Friday, March 29, 2013

The Cinema File #147: "All Superheroes Must Die (aka Vs.)" Review


You know, I'm a sucker for superheroes. Despite what you may think based on my reviews for the two highest grossing superhero movies of 2012, it actually takes a lot for me to outright dislike one. As hit and miss as the last fifteen or so years of the comic book movie renaissance have been, I still have to consider it a net positive, if only because it has shifted the realm of possibility to allow for movies like All Superheroes Must Die to exist. A movie this esoteric, a superhero horror thriller not based on any established franchise or character (that I know of), would never have been made twenty years ago, and while it has its flaws, my appreciation for the effort and the care taken with it is illustrative of a true labor of comic book love, and I found it to be highly enjoyable.




All Superheroes Must Die, also known as Vs., finds a group of twenty something superheroes formerly part of a team until an implied bitter breakup, waking up in a town filled with innocent victims strapped to explosives, their powers gone, forced to go through a series of deadly games designed by their greatest enemy to test their morality and ultimately kill them. Right away I like how the movie throws you right into the action, only gaining more background through dialogue and in a few scant flashbacks, and everything from how these characters relate to one another to what powers they used to have is revealed in a blink and you'll miss it fashion that assumes you are paying attention. Characters are established as they face hardships and showcase who they are, and nothing is spoonfed to us or beaten over our heads.


The limitations of the budget result in a strange but ultimately effective sort of proto-punk 60's Adam West Batman feel, with very simple costumes that look like they were homemade (because they most likely were), which enriches the story as we learn how and why these people became superheroes in the first place. The only actor I recognized among the heroes was the kid who played Havoc in X-Men: First Class, here playing a similarly rough around the edges character called Cutthroat, and while the cast of relative unknowns aren't always necessarily the best actors, they all get a moment or two to shine and any less than stellar performances are made up for with the better ones. Jason Trost, who also wrote and directed the film, plays the team's de facto leader Charge, and his stalwart good guy brought to the breaking point is surprisingly effective in a way that sneaks up on you, and its certainly a major highlight.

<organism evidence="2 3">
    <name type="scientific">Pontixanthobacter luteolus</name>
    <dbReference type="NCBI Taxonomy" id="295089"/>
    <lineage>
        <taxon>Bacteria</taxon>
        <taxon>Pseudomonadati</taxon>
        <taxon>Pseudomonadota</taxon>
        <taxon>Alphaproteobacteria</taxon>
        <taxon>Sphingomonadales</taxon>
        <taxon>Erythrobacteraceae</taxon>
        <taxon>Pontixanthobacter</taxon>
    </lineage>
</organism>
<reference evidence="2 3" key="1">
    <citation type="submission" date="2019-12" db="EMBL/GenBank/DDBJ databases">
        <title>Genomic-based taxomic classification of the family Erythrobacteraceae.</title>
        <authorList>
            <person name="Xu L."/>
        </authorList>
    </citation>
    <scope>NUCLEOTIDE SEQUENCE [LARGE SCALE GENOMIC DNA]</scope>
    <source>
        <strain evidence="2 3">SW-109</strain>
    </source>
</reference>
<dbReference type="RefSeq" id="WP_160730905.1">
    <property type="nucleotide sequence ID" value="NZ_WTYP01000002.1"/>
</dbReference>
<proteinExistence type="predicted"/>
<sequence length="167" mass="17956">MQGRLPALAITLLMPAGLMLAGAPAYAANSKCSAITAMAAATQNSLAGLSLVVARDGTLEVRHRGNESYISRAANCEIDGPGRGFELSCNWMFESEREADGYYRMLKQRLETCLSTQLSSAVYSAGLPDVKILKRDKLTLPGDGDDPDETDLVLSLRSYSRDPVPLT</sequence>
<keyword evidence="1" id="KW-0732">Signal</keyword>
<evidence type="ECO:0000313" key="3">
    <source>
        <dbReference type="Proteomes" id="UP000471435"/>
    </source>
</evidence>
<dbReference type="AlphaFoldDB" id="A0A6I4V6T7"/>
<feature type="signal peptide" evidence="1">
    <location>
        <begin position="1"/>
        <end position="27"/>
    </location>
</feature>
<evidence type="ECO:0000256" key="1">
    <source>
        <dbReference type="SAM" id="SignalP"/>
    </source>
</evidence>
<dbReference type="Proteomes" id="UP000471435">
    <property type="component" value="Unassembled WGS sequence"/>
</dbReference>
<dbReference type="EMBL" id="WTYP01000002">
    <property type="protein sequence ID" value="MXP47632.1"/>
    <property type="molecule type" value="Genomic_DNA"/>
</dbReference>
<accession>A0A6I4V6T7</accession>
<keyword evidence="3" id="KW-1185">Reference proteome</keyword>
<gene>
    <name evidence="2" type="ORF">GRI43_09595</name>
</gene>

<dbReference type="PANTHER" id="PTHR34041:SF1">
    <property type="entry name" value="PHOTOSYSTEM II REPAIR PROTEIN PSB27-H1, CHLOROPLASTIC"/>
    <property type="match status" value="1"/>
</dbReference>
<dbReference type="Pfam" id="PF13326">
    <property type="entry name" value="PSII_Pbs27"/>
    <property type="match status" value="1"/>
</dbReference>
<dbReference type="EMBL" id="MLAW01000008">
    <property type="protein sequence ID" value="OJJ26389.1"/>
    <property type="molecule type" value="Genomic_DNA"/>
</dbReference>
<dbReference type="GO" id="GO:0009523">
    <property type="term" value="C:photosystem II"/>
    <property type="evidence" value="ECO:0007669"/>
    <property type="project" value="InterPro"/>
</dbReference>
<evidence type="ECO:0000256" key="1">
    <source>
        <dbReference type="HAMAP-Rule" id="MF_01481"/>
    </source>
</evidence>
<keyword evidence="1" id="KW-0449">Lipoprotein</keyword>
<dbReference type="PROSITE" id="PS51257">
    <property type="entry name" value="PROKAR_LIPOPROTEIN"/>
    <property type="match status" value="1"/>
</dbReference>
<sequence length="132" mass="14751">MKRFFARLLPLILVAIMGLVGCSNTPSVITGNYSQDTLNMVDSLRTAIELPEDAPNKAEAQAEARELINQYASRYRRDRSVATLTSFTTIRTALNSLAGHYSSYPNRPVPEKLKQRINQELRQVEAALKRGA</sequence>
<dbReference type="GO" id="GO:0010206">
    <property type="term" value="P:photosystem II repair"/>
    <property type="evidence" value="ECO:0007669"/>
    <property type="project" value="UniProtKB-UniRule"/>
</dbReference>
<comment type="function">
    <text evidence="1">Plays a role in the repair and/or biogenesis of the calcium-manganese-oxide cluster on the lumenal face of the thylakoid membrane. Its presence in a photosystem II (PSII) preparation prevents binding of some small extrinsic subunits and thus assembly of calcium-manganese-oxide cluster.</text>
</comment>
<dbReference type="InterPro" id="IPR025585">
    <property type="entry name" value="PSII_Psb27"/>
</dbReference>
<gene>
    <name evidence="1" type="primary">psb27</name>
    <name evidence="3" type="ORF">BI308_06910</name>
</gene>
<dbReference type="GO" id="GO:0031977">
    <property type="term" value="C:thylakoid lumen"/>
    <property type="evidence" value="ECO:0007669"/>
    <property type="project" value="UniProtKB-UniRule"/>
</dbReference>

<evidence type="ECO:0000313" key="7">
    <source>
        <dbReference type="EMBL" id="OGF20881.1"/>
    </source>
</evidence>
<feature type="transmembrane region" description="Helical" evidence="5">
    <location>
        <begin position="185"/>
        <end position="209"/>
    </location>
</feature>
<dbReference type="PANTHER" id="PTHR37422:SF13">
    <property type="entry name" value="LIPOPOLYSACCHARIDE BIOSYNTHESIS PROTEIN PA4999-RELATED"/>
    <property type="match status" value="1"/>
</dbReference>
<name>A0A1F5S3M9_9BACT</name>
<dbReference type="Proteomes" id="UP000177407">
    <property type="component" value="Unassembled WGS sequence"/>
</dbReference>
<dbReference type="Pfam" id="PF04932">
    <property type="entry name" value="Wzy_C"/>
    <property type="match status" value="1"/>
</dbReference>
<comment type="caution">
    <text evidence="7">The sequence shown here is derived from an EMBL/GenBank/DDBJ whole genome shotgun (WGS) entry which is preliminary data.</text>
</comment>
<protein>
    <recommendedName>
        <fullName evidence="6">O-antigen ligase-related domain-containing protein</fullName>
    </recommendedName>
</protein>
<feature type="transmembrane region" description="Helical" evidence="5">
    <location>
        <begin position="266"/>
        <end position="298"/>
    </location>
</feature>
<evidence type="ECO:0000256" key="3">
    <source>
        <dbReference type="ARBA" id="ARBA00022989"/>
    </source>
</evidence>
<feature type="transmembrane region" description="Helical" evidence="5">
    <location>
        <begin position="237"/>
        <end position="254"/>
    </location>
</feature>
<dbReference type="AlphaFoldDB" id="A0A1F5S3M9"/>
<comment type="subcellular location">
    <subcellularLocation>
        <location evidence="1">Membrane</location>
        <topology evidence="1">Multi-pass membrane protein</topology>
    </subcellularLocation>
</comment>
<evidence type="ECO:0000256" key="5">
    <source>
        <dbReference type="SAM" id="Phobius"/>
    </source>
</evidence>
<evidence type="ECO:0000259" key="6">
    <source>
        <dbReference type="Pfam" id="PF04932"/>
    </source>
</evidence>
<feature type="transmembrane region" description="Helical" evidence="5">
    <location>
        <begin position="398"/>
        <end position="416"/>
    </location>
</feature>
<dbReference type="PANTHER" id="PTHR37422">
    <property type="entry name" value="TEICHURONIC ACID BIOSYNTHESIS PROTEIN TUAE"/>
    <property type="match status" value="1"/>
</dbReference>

James Remar from Dexter plays the villain, a seemingly crippled supervillain named Rickshaw who appears mostly via video camera set ups to inform his victims of the rules he's devised for each game. He definitely chews the scenery quite a bit and his take on the character might be too over the top for some, but especially in the context of a comic book sensibility, I thought it worked. Rickshaw comes off as a kooky Silver Age villain who probably never caused too much trouble, complete with an askew bowtie, until one day he apparently just lost it and decided to stop playing around with the people who keep putting him in jail. Driven homicidally insane by his constant failure, he maintains the goofy accoutrements of a C-List bad guy like henchmen dressed in bear suits, but shows no mercy as he makes his enemies helplessly watch him destroy innocent life and put them in danger at every turn.


One thing I found a bit distracting was the ages of the characters. This is a story that seems to be more appropriate for an older group of heroes coming out of retirement rather then a group just out of the teen sidekick age range. Their history never seems as rich as it could be because of this, and where they would be grizzled and resolute if they were older, sometimes our main heroes come off as annoyingly snotty or naive. The movie appears to recognize this at one point by going out of its way to address their youthful appearances, implying that they are older than they look because their powers keep them young, but this didn't really make it better. There's enough to the movie that it never outright feels like a bunch of nerdy cosplayers, but there are moments that come close, only because I find it hard to believe just on a physical level that these people are superheroes.


I can't help but forgive the film's flaws knowing the restrictions surrounding the production. Evidently the movie was made for $20,000 in only two months, and just the fact that they were able to make it look this good and come up with anything written this well in that time frame and budget is astonishing. I wouldn't go so far as to call it a masterpiece or one of the best superhero movies I've ever seen, but it does what it sets out to do very well, marrying two genres that I would not have considered compatible before seeing the final product. Its at times grim, maudlin, hopeful, and kickass, and easily exceeded my expectations. Definitely check it out if you get the chance.
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